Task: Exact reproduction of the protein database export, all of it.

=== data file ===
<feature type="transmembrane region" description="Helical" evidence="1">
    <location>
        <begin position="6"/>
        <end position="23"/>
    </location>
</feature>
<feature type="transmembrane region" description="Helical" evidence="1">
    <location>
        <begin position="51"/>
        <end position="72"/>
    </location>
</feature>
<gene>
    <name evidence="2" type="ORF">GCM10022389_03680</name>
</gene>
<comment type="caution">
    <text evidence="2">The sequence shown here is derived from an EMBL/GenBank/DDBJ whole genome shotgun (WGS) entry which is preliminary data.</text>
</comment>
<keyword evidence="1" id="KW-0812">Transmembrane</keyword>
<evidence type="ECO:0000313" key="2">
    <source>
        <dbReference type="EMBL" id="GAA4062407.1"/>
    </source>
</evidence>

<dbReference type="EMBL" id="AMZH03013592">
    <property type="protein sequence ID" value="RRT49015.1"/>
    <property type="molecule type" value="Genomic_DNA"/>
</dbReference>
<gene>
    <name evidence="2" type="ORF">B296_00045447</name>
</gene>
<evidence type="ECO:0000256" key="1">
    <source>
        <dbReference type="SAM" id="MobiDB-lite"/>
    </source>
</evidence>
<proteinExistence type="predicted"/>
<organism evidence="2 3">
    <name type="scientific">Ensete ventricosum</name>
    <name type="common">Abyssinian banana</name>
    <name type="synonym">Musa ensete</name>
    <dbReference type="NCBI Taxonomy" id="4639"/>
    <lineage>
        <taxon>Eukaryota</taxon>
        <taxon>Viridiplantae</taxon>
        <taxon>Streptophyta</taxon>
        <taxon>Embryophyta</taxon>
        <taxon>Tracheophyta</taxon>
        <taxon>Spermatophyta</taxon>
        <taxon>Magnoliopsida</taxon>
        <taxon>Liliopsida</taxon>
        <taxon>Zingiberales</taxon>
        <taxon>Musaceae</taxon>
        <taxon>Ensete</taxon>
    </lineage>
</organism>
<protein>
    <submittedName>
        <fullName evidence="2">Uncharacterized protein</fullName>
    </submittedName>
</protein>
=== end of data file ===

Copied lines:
<feature type="transmembrane region" description="Helical" evidence="1">
    <location>
        <begin position="6"/>
        <end position="23"/>
    </location>
</feature>
<feature type="transmembrane region" description="Helical" evidence="1">
    <location>
        <begin position="51"/>
        <end position="72"/>
    </location>
</feature>
<gene>
    <name evidence="2" type="ORF">GCM10022389_03680</name>
</gene>
<comment type="caution">
    <text evidence="2">The sequence shown here is derived from an EMBL/GenBank/DDBJ whole genome shotgun (WGS) entry which is preliminary data.</text>
</comment>
<keyword evidence="1" id="KW-0812">Transmembrane</keyword>
<evidence type="ECO:0000313" key="2">
    <source>
        <dbReference type="EMBL" id="GAA4062407.1"/>
    </source>
</evidence>

<dbReference type="EMBL" id="AMZH03013592">
    <property type="protein sequence ID" value="RRT49015.1"/>
    <property type="molecule type" value="Genomic_DNA"/>
</dbReference>
<gene>
    <name evidence="2" type="ORF">B296_00045447</name>
</gene>
<evidence type="ECO:0000256" key="1">
    <source>
        <dbReference type="SAM" id="MobiDB-lite"/>
    </source>
</evidence>
<proteinExistence type="predicted"/>
<organism evidence="2 3">
    <name type="scientific">Ensete ventricosum</name>
    <name type="common">Abyssinian banana</name>
    <name type="synonym">Musa ensete</name>
    <dbReference type="NCBI Taxonomy" id="4639"/>
    <lineage>
        <taxon>Eukaryota</taxon>
        <taxon>Viridiplantae</taxon>
        <taxon>Streptophyta</taxon>
        <taxon>Embryophyta</taxon>
        <taxon>Tracheophyta</taxon>
        <taxon>Spermatophyta</taxon>
        <taxon>Magnoliopsida</taxon>
        <taxon>Liliopsida</taxon>
        <taxon>Zingiberales</taxon>
        <taxon>Musaceae</taxon>
        <taxon>Ensete</taxon>
    </lineage>
</organism>
<protein>
    <submittedName>
        <fullName evidence="2">Uncharacterized protein</fullName>
    </submittedName>
</protein>